Movie Review - Raavan

Raavan follows the path that Rajneeti followed, setting an epic in a modern context. The difference is it fails owing to its writing.

Raamayan is the story of good winning over evil and this is precisely the undoing of Raavan.

Mani has the guts to make Raavan like Beera (Abhishek Bachchan) a positive character (audiences invest in the antagonist) and give Ram like Dev (Vikram) a demonic attribute in his zeal to capture Beera, than why didn’t Mani had the guts to let Beera kill Dev in the end – good winning over evil – thereby adhering to Raamayan and culminating Raavan.

The problem with Raavan is its writing, for in Raavan, Beera is the guy who has been wronged not Dev and the audiences, atleast the mainstream audiences, still want to see good winning over evil!

Beera is established in dialogues as very sharp and fierce. The opening scene where he crashes his boat against Ragini’s (Aishwarya) etches the fact in audiences memory, Ratnam had enough justification to show in the climax that Dev walks into his waterloo; with Beera being the ultimate mastermind, having prepared his team for Dev and his force and thereby annihilating the demonic-cop. Yet in a highly unconvincing climax Beera is shot dead by Dev.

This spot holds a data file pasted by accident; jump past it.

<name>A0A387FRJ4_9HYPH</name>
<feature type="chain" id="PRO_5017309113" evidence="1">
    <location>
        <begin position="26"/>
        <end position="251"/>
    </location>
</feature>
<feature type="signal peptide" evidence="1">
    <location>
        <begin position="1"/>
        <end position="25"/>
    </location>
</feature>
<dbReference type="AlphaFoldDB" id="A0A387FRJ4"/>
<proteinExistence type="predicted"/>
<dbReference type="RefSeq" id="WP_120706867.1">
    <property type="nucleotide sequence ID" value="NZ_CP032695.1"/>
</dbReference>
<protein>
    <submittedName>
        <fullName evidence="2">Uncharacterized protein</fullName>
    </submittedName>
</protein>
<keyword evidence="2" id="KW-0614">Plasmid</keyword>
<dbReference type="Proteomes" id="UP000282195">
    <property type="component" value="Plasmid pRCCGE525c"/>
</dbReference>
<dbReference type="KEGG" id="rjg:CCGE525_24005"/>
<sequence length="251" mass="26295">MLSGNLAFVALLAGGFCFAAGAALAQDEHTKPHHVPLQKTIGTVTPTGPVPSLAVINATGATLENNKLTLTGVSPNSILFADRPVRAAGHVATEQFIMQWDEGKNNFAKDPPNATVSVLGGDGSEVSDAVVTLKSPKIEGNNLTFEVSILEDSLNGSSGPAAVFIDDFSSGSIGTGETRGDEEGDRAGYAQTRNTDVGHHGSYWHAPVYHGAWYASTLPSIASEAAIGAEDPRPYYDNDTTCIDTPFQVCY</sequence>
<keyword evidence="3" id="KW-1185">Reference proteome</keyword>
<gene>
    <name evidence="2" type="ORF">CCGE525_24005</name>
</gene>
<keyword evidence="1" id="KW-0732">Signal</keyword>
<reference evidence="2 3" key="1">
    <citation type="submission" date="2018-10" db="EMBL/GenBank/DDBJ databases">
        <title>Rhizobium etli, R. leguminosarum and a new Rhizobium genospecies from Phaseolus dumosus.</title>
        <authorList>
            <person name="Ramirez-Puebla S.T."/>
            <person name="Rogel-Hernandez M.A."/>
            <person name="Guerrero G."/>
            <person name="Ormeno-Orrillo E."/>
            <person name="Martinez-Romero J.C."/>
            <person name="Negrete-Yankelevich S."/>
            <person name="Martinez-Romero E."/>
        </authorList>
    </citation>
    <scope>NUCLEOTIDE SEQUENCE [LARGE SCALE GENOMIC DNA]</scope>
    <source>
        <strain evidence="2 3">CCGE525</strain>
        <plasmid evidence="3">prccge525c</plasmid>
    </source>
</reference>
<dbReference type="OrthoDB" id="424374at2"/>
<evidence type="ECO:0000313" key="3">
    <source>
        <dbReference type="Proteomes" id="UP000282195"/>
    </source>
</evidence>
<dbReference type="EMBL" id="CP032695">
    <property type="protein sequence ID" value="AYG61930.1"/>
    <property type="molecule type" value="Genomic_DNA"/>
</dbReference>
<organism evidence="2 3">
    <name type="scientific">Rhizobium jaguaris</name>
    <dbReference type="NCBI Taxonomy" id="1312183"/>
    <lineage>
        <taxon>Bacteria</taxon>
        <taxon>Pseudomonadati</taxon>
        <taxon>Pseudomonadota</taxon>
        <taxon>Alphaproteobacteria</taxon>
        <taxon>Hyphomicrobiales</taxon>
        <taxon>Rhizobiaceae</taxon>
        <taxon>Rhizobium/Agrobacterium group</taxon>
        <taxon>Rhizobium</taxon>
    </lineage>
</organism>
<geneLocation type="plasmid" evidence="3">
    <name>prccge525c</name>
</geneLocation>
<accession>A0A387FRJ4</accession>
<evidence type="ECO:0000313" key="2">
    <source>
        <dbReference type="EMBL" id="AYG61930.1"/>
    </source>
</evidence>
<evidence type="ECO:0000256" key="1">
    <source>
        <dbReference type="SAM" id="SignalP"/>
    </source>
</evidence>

The lack of characterization can be gauged from the fact that Beera kidnaps Ragini owing to the humiliation his sister suffered. Such a character would immediately kill or assault his enemy’s wife; he won’t wait for 14 hours forget 14 days!

Further, Beera’s brother is killed by Dev in cold-blood, how can Beera let Dev go, when he has already been double-crossed?

Raavan is a perfect example of how a good story can be marred by an implausible screenplay and flawed character motivations.

What rocks the movie:

Abhishek Bachchan who stands out inspite of one of the most ill-baked characters ever written
Govinda as Hanuman
The splendid camera work; the film boasts of breathtakingly beautiful visuals.
The opening scene of Beera crashing his boat in Ragini’s
The climax-fight on a bridge between Beera and Dev

What chucks the movie:

The script
No doubt Mani’s directorial touches are aesthetic; but the young audience wants content rather than a beautiful frame


Raavan is strictly a lesson in cinematography, as such watch it if you are studying cinematography.

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